Fredrik DeBoer has written an interesting post on the prospects for artificial intelligence, one that is pessimistic about its prospects and skeptical about some of the claims made for its success. I disagree with some of its implicit premises and claims.
AI’s goals can be understood as being two-fold, depending on your understanding of the field. First, to make machines that can perform tasks, which if performed by humans, would be said to require “intelligence”. Second, to understand human cognitive processes and replicate them in a suitable architecture. The first enterprise is engineering; the second, cognitive science (Vico-style: “the true and the made are convertible”).
The first cares little about the particular implementation mechanism or the theoretical underpinning of task performance; success in task execution is all. If you can make a robot capable of brewing a cup of tea in kitchens strange and familiar, it does not matter what its composition, computational architecture or control logics are, all that matters is that brewed cup of tea. The second cares little about the implementation medium – it could be silicon and plastic – but it does about the mechanism employed; it must faithfully instantiate and realize an abstraction of a distinctly human cognitive process. Aeronautical engineers replicate the flight of feathered birds using aluminum and jet engines; they physically instantiate abstract principles of flight. The cognitive science version of AI seeks to perform a similar feat for human cognition; AI should validate our best science of mind.
I take DeBoer’s critique of so-called “statistical” or “big-data” AI to be: you’re only working toward the first goal, not toward the second. That is a fair observation, but it does not establish the following added conclusion: cognitive science is the “right” or the “only” way to realize artificial intelligence. It also does not establish the following conclusion: engineering AI is a useless distraction in the task of understanding human cognition or what artificial intelligence or even “real intelligence” might be. Cognitive science AI is not the only worthwhile paradigm for AI, not the only intellectually useful one.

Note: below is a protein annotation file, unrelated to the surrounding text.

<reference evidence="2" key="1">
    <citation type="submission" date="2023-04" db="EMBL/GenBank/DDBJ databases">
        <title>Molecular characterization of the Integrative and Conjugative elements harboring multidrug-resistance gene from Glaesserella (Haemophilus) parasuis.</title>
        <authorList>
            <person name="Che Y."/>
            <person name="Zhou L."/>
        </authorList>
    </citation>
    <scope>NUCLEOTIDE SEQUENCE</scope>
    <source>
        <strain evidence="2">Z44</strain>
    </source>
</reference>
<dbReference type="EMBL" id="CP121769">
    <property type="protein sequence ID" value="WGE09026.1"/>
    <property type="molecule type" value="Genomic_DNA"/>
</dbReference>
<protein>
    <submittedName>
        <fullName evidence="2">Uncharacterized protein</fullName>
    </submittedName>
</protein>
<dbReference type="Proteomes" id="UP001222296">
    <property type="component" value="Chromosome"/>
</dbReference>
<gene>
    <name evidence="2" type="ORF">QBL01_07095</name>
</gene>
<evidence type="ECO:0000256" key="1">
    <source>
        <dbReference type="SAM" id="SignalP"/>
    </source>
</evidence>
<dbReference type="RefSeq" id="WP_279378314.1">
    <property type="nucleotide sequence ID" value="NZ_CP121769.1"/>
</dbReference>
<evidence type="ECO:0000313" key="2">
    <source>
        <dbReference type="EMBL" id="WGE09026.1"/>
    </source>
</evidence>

To see this, consider what the successes–even partial–of engineering AI tell us: intelligence is not one thing, it is many; intelligence is achievable both by mimicking human cognitive processes and not; in some cases, it is more easily achieved by the latter. The successes of engineering AI should tell us that the very phenomena–intelligence–we take ourselves to be studying in cognitive science isn’t well understood; they tell us the very thing being studied–“mind”–might not be a thing to begin with. (DeBoer rightly disdains the “mysterianism” in claims like “intelligence is an emergent property” but he seems comfortable with the chauvinism of “intelligence achievable by non-human means isn’t intelligence.” A simulation of intelligence isn’t “only” a simulation; it forces us to reckon with the possibility “real intelligence” might be “only a simulation.”)